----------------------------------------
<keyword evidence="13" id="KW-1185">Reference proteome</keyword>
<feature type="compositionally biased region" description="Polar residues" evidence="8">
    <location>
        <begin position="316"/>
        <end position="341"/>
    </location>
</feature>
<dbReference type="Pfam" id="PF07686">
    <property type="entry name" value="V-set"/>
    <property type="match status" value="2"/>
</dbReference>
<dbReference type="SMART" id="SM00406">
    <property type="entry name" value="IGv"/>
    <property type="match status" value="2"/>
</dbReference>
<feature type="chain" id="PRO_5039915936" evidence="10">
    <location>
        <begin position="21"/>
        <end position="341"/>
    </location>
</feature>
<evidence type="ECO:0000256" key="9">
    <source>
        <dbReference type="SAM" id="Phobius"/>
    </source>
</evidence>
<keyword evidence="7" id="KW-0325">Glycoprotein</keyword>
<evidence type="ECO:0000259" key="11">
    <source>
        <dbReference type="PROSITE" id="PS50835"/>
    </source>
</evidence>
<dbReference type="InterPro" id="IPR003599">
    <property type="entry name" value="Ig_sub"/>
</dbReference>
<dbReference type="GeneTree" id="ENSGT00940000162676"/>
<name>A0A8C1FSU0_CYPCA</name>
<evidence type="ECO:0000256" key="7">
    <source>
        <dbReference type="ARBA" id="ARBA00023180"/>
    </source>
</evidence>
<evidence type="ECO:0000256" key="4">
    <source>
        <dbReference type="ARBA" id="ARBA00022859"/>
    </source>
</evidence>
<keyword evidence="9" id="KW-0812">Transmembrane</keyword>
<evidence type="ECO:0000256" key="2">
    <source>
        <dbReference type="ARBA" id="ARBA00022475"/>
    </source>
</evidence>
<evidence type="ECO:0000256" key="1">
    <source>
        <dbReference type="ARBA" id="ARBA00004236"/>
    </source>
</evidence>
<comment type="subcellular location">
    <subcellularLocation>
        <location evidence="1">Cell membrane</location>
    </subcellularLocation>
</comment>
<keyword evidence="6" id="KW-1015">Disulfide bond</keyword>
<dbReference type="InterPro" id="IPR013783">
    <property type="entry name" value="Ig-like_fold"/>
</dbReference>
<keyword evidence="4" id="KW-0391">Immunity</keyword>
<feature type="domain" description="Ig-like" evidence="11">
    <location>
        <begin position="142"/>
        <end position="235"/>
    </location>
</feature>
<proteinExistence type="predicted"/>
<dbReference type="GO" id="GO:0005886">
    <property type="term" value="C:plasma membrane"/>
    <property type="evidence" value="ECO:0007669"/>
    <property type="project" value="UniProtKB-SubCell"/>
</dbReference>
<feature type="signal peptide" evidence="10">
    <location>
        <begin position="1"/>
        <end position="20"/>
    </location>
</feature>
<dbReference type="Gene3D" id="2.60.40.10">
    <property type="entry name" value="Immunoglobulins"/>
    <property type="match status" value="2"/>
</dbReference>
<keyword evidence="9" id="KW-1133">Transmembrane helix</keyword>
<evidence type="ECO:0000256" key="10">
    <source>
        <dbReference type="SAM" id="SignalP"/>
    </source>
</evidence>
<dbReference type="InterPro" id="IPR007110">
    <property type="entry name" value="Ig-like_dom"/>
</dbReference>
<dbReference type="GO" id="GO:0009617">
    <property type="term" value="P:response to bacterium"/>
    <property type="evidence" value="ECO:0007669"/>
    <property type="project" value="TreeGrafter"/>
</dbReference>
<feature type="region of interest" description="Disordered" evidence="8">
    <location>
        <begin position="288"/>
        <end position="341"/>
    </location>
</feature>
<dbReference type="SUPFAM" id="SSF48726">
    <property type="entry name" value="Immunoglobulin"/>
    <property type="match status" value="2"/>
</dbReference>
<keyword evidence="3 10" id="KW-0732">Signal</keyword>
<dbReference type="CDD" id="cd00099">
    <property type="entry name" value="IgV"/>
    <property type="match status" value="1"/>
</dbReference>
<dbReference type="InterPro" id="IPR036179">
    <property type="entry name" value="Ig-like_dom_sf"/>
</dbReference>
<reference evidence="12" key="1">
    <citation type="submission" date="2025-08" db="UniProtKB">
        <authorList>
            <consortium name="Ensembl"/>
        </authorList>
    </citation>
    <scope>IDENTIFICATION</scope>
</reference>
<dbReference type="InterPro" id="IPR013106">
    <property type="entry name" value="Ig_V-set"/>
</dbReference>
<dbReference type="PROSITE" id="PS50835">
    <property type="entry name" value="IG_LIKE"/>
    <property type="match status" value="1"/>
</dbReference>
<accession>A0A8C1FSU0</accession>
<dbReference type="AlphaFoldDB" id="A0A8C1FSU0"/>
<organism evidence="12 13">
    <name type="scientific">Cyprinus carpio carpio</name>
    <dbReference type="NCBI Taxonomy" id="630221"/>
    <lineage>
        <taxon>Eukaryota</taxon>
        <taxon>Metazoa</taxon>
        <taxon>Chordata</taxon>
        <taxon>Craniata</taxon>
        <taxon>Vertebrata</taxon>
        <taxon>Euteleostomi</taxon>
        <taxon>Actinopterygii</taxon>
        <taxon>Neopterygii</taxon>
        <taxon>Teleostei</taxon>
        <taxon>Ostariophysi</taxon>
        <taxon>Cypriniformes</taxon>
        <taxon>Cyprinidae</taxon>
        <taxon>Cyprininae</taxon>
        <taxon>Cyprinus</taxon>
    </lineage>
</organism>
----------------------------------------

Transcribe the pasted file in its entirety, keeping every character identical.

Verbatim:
<keyword evidence="13" id="KW-1185">Reference proteome</keyword>
<feature type="compositionally biased region" description="Polar residues" evidence="8">
    <location>
        <begin position="316"/>
        <end position="341"/>
    </location>
</feature>
<dbReference type="Pfam" id="PF07686">
    <property type="entry name" value="V-set"/>
    <property type="match status" value="2"/>
</dbReference>
<dbReference type="SMART" id="SM00406">
    <property type="entry name" value="IGv"/>
    <property type="match status" value="2"/>
</dbReference>
<feature type="chain" id="PRO_5039915936" evidence="10">
    <location>
        <begin position="21"/>
        <end position="341"/>
    </location>
</feature>
<evidence type="ECO:0000256" key="9">
    <source>
        <dbReference type="SAM" id="Phobius"/>
    </source>
</evidence>
<keyword evidence="7" id="KW-0325">Glycoprotein</keyword>
<evidence type="ECO:0000259" key="11">
    <source>
        <dbReference type="PROSITE" id="PS50835"/>
    </source>
</evidence>
<dbReference type="InterPro" id="IPR003599">
    <property type="entry name" value="Ig_sub"/>
</dbReference>
<dbReference type="GeneTree" id="ENSGT00940000162676"/>
<name>A0A8C1FSU0_CYPCA</name>
<evidence type="ECO:0000256" key="7">
    <source>
        <dbReference type="ARBA" id="ARBA00023180"/>
    </source>
</evidence>
<evidence type="ECO:0000256" key="4">
    <source>
        <dbReference type="ARBA" id="ARBA00022859"/>
    </source>
</evidence>
<keyword evidence="9" id="KW-0812">Transmembrane</keyword>
<evidence type="ECO:0000256" key="2">
    <source>
        <dbReference type="ARBA" id="ARBA00022475"/>
    </source>
</evidence>
<evidence type="ECO:0000256" key="1">
    <source>
        <dbReference type="ARBA" id="ARBA00004236"/>
    </source>
</evidence>
<comment type="subcellular location">
    <subcellularLocation>
        <location evidence="1">Cell membrane</location>
    </subcellularLocation>
</comment>
<keyword evidence="6" id="KW-1015">Disulfide bond</keyword>
<dbReference type="InterPro" id="IPR013783">
    <property type="entry name" value="Ig-like_fold"/>
</dbReference>
<keyword evidence="4" id="KW-0391">Immunity</keyword>
<feature type="domain" description="Ig-like" evidence="11">
    <location>
        <begin position="142"/>
        <end position="235"/>
    </location>
</feature>
<proteinExistence type="predicted"/>
<dbReference type="GO" id="GO:0005886">
    <property type="term" value="C:plasma membrane"/>
    <property type="evidence" value="ECO:0007669"/>
    <property type="project" value="UniProtKB-SubCell"/>
</dbReference>
<feature type="signal peptide" evidence="10">
    <location>
        <begin position="1"/>
        <end position="20"/>
    </location>
</feature>
<dbReference type="Gene3D" id="2.60.40.10">
    <property type="entry name" value="Immunoglobulins"/>
    <property type="match status" value="2"/>
</dbReference>
<keyword evidence="9" id="KW-1133">Transmembrane helix</keyword>
<evidence type="ECO:0000256" key="10">
    <source>
        <dbReference type="SAM" id="SignalP"/>
    </source>
</evidence>
<dbReference type="InterPro" id="IPR007110">
    <property type="entry name" value="Ig-like_dom"/>
</dbReference>
<dbReference type="GO" id="GO:0009617">
    <property type="term" value="P:response to bacterium"/>
    <property type="evidence" value="ECO:0007669"/>
    <property type="project" value="TreeGrafter"/>
</dbReference>
<feature type="region of interest" description="Disordered" evidence="8">
    <location>
        <begin position="288"/>
        <end position="341"/>
    </location>
</feature>
<dbReference type="SUPFAM" id="SSF48726">
    <property type="entry name" value="Immunoglobulin"/>
    <property type="match status" value="2"/>
</dbReference>
<keyword evidence="3 10" id="KW-0732">Signal</keyword>
<dbReference type="CDD" id="cd00099">
    <property type="entry name" value="IgV"/>
    <property type="match status" value="1"/>
</dbReference>
<dbReference type="InterPro" id="IPR036179">
    <property type="entry name" value="Ig-like_dom_sf"/>
</dbReference>
<reference evidence="12" key="1">
    <citation type="submission" date="2025-08" db="UniProtKB">
        <authorList>
            <consortium name="Ensembl"/>
        </authorList>
    </citation>
    <scope>IDENTIFICATION</scope>
</reference>
<dbReference type="InterPro" id="IPR013106">
    <property type="entry name" value="Ig_V-set"/>
</dbReference>
<dbReference type="PROSITE" id="PS50835">
    <property type="entry name" value="IG_LIKE"/>
    <property type="match status" value="1"/>
</dbReference>
<accession>A0A8C1FSU0</accession>
<dbReference type="AlphaFoldDB" id="A0A8C1FSU0"/>
<organism evidence="12 13">
    <name type="scientific">Cyprinus carpio carpio</name>
    <dbReference type="NCBI Taxonomy" id="630221"/>
    <lineage>
        <taxon>Eukaryota</taxon>
        <taxon>Metazoa</taxon>
        <taxon>Chordata</taxon>
        <taxon>Craniata</taxon>
        <taxon>Vertebrata</taxon>
        <taxon>Euteleostomi</taxon>
        <taxon>Actinopterygii</taxon>
        <taxon>Neopterygii</taxon>
        <taxon>Teleostei</taxon>
        <taxon>Ostariophysi</taxon>
        <taxon>Cypriniformes</taxon>
        <taxon>Cyprinidae</taxon>
        <taxon>Cyprininae</taxon>
        <taxon>Cyprinus</taxon>
    </lineage>
</organism>